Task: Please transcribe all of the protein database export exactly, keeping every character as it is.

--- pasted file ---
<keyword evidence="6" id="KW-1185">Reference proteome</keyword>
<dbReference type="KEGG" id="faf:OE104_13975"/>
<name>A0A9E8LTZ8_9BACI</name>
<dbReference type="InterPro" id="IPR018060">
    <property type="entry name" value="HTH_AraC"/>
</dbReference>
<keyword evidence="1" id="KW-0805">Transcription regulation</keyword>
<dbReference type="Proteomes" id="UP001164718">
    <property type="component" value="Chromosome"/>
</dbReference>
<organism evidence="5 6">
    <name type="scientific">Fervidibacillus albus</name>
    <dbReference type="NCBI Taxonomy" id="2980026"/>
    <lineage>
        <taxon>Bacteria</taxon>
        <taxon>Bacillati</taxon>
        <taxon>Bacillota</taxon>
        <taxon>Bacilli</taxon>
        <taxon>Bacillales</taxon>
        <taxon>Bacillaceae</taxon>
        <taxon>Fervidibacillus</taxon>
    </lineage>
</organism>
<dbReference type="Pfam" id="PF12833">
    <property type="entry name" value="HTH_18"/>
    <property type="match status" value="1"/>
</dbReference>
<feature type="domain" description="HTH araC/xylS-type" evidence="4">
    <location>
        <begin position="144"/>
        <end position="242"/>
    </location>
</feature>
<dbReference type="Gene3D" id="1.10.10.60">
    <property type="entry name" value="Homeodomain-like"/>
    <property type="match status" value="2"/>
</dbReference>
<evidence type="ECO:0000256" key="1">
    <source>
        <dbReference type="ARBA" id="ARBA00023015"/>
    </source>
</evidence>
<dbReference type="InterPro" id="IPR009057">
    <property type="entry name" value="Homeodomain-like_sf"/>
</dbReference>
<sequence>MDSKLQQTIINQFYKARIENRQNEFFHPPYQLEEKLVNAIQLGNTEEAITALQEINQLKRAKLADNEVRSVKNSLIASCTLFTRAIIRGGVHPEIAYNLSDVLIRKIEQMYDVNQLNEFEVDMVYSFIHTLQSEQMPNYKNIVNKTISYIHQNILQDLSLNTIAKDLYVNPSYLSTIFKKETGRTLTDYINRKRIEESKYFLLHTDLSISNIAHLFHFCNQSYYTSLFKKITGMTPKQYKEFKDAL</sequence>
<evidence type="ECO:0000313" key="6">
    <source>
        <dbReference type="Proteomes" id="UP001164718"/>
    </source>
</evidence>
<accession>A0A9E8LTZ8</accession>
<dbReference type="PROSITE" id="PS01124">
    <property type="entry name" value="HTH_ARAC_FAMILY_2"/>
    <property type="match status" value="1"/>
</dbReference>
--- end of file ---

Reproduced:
<keyword evidence="6" id="KW-1185">Reference proteome</keyword>
<dbReference type="KEGG" id="faf:OE104_13975"/>
<name>A0A9E8LTZ8_9BACI</name>
<dbReference type="InterPro" id="IPR018060">
    <property type="entry name" value="HTH_AraC"/>
</dbReference>
<keyword evidence="1" id="KW-0805">Transcription regulation</keyword>
<dbReference type="Proteomes" id="UP001164718">
    <property type="component" value="Chromosome"/>
</dbReference>
<organism evidence="5 6">
    <name type="scientific">Fervidibacillus albus</name>
    <dbReference type="NCBI Taxonomy" id="2980026"/>
    <lineage>
        <taxon>Bacteria</taxon>
        <taxon>Bacillati</taxon>
        <taxon>Bacillota</taxon>
        <taxon>Bacilli</taxon>
        <taxon>Bacillales</taxon>
        <taxon>Bacillaceae</taxon>
        <taxon>Fervidibacillus</taxon>
    </lineage>
</organism>
<dbReference type="Pfam" id="PF12833">
    <property type="entry name" value="HTH_18"/>
    <property type="match status" value="1"/>
</dbReference>
<feature type="domain" description="HTH araC/xylS-type" evidence="4">
    <location>
        <begin position="144"/>
        <end position="242"/>
    </location>
</feature>
<dbReference type="Gene3D" id="1.10.10.60">
    <property type="entry name" value="Homeodomain-like"/>
    <property type="match status" value="2"/>
</dbReference>
<evidence type="ECO:0000256" key="1">
    <source>
        <dbReference type="ARBA" id="ARBA00023015"/>
    </source>
</evidence>
<dbReference type="InterPro" id="IPR009057">
    <property type="entry name" value="Homeodomain-like_sf"/>
</dbReference>
<sequence>MDSKLQQTIINQFYKARIENRQNEFFHPPYQLEEKLVNAIQLGNTEEAITALQEINQLKRAKLADNEVRSVKNSLIASCTLFTRAIIRGGVHPEIAYNLSDVLIRKIEQMYDVNQLNEFEVDMVYSFIHTLQSEQMPNYKNIVNKTISYIHQNILQDLSLNTIAKDLYVNPSYLSTIFKKETGRTLTDYINRKRIEESKYFLLHTDLSISNIAHLFHFCNQSYYTSLFKKITGMTPKQYKEFKDAL</sequence>
<evidence type="ECO:0000313" key="6">
    <source>
        <dbReference type="Proteomes" id="UP001164718"/>
    </source>
</evidence>
<accession>A0A9E8LTZ8</accession>
<dbReference type="PROSITE" id="PS01124">
    <property type="entry name" value="HTH_ARAC_FAMILY_2"/>
    <property type="match status" value="1"/>
</dbReference>